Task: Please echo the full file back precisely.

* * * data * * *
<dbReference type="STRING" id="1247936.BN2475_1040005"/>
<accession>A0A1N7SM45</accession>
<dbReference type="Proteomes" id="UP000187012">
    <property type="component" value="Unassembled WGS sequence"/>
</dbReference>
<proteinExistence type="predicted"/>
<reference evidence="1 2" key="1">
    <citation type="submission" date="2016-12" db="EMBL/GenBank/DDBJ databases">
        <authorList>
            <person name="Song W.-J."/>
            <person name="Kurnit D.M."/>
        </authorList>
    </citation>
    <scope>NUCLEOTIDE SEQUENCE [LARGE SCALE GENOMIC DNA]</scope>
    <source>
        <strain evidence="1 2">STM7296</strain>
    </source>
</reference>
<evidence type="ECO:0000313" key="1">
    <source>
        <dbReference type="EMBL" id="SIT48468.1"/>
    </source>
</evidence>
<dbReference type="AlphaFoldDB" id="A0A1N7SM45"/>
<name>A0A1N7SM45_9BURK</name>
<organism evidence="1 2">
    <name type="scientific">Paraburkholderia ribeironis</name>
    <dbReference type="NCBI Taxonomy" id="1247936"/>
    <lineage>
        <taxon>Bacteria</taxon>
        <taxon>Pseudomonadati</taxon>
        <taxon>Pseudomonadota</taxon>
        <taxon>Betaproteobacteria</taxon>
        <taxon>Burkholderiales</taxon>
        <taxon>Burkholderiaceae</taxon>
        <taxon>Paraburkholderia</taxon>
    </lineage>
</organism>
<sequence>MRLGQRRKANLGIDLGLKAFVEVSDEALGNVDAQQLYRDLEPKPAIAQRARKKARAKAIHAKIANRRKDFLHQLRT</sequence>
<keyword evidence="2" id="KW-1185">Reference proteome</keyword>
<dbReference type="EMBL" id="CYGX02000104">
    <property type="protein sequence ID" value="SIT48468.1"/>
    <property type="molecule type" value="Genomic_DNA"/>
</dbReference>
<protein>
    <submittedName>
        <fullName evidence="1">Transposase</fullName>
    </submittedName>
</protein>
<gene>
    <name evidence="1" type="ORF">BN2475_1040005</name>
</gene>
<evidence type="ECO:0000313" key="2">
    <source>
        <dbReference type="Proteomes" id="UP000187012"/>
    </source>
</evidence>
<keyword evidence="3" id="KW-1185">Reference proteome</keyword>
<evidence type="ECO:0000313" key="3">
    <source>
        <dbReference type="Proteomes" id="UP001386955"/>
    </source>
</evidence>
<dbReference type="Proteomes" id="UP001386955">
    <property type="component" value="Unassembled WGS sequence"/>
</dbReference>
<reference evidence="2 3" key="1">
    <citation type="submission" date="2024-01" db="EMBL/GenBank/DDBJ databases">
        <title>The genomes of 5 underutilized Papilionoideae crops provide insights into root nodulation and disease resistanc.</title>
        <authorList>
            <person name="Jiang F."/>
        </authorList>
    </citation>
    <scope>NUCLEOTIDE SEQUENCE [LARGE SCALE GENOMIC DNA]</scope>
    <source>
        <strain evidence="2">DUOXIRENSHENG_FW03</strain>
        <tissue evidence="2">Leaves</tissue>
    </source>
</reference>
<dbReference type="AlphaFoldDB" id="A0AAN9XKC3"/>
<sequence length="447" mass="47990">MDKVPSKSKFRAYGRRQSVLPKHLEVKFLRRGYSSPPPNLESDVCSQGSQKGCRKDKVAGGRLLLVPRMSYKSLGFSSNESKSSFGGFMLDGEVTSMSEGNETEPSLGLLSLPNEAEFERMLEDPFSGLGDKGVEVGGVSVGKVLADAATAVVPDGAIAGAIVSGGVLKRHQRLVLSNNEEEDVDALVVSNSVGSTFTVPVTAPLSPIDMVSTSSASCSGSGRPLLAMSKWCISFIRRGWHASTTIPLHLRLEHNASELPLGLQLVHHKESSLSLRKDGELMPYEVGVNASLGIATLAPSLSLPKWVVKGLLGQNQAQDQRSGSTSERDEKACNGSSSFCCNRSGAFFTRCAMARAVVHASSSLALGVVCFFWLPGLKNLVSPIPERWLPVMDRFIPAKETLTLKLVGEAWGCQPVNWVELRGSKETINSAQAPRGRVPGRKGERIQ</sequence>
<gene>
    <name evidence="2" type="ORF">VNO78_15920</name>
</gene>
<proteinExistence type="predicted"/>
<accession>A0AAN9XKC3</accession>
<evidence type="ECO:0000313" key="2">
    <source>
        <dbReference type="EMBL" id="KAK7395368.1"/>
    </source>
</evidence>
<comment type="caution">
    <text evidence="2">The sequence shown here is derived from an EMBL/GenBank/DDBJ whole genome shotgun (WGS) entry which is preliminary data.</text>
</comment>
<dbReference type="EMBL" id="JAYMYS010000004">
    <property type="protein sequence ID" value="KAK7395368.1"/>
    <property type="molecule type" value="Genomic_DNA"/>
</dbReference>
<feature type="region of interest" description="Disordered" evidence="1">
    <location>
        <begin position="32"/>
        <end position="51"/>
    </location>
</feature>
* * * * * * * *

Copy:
<dbReference type="STRING" id="1247936.BN2475_1040005"/>
<accession>A0A1N7SM45</accession>
<dbReference type="Proteomes" id="UP000187012">
    <property type="component" value="Unassembled WGS sequence"/>
</dbReference>
<proteinExistence type="predicted"/>
<reference evidence="1 2" key="1">
    <citation type="submission" date="2016-12" db="EMBL/GenBank/DDBJ databases">
        <authorList>
            <person name="Song W.-J."/>
            <person name="Kurnit D.M."/>
        </authorList>
    </citation>
    <scope>NUCLEOTIDE SEQUENCE [LARGE SCALE GENOMIC DNA]</scope>
    <source>
        <strain evidence="1 2">STM7296</strain>
    </source>
</reference>
<evidence type="ECO:0000313" key="1">
    <source>
        <dbReference type="EMBL" id="SIT48468.1"/>
    </source>
</evidence>
<dbReference type="AlphaFoldDB" id="A0A1N7SM45"/>
<name>A0A1N7SM45_9BURK</name>
<organism evidence="1 2">
    <name type="scientific">Paraburkholderia ribeironis</name>
    <dbReference type="NCBI Taxonomy" id="1247936"/>
    <lineage>
        <taxon>Bacteria</taxon>
        <taxon>Pseudomonadati</taxon>
        <taxon>Pseudomonadota</taxon>
        <taxon>Betaproteobacteria</taxon>
        <taxon>Burkholderiales</taxon>
        <taxon>Burkholderiaceae</taxon>
        <taxon>Paraburkholderia</taxon>
    </lineage>
</organism>
<sequence>MRLGQRRKANLGIDLGLKAFVEVSDEALGNVDAQQLYRDLEPKPAIAQRARKKARAKAIHAKIANRRKDFLHQLRT</sequence>
<keyword evidence="2" id="KW-1185">Reference proteome</keyword>
<dbReference type="EMBL" id="CYGX02000104">
    <property type="protein sequence ID" value="SIT48468.1"/>
    <property type="molecule type" value="Genomic_DNA"/>
</dbReference>
<protein>
    <submittedName>
        <fullName evidence="1">Transposase</fullName>
    </submittedName>
</protein>
<gene>
    <name evidence="1" type="ORF">BN2475_1040005</name>
</gene>
<evidence type="ECO:0000313" key="2">
    <source>
        <dbReference type="Proteomes" id="UP000187012"/>
    </source>
</evidence>
<keyword evidence="3" id="KW-1185">Reference proteome</keyword>
<evidence type="ECO:0000313" key="3">
    <source>
        <dbReference type="Proteomes" id="UP001386955"/>
    </source>
</evidence>
<dbReference type="Proteomes" id="UP001386955">
    <property type="component" value="Unassembled WGS sequence"/>
</dbReference>
<reference evidence="2 3" key="1">
    <citation type="submission" date="2024-01" db="EMBL/GenBank/DDBJ databases">
        <title>The genomes of 5 underutilized Papilionoideae crops provide insights into root nodulation and disease resistanc.</title>
        <authorList>
            <person name="Jiang F."/>
        </authorList>
    </citation>
    <scope>NUCLEOTIDE SEQUENCE [LARGE SCALE GENOMIC DNA]</scope>
    <source>
        <strain evidence="2">DUOXIRENSHENG_FW03</strain>
        <tissue evidence="2">Leaves</tissue>
    </source>
</reference>
<dbReference type="AlphaFoldDB" id="A0AAN9XKC3"/>
<sequence length="447" mass="47990">MDKVPSKSKFRAYGRRQSVLPKHLEVKFLRRGYSSPPPNLESDVCSQGSQKGCRKDKVAGGRLLLVPRMSYKSLGFSSNESKSSFGGFMLDGEVTSMSEGNETEPSLGLLSLPNEAEFERMLEDPFSGLGDKGVEVGGVSVGKVLADAATAVVPDGAIAGAIVSGGVLKRHQRLVLSNNEEEDVDALVVSNSVGSTFTVPVTAPLSPIDMVSTSSASCSGSGRPLLAMSKWCISFIRRGWHASTTIPLHLRLEHNASELPLGLQLVHHKESSLSLRKDGELMPYEVGVNASLGIATLAPSLSLPKWVVKGLLGQNQAQDQRSGSTSERDEKACNGSSSFCCNRSGAFFTRCAMARAVVHASSSLALGVVCFFWLPGLKNLVSPIPERWLPVMDRFIPAKETLTLKLVGEAWGCQPVNWVELRGSKETINSAQAPRGRVPGRKGERIQ</sequence>
<gene>
    <name evidence="2" type="ORF">VNO78_15920</name>
</gene>
<proteinExistence type="predicted"/>
<accession>A0AAN9XKC3</accession>
<evidence type="ECO:0000313" key="2">
    <source>
        <dbReference type="EMBL" id="KAK7395368.1"/>
    </source>
</evidence>
<comment type="caution">
    <text evidence="2">The sequence shown here is derived from an EMBL/GenBank/DDBJ whole genome shotgun (WGS) entry which is preliminary data.</text>
</comment>
<dbReference type="EMBL" id="JAYMYS010000004">
    <property type="protein sequence ID" value="KAK7395368.1"/>
    <property type="molecule type" value="Genomic_DNA"/>
</dbReference>
<feature type="region of interest" description="Disordered" evidence="1">
    <location>
        <begin position="32"/>
        <end position="51"/>
    </location>
</feature>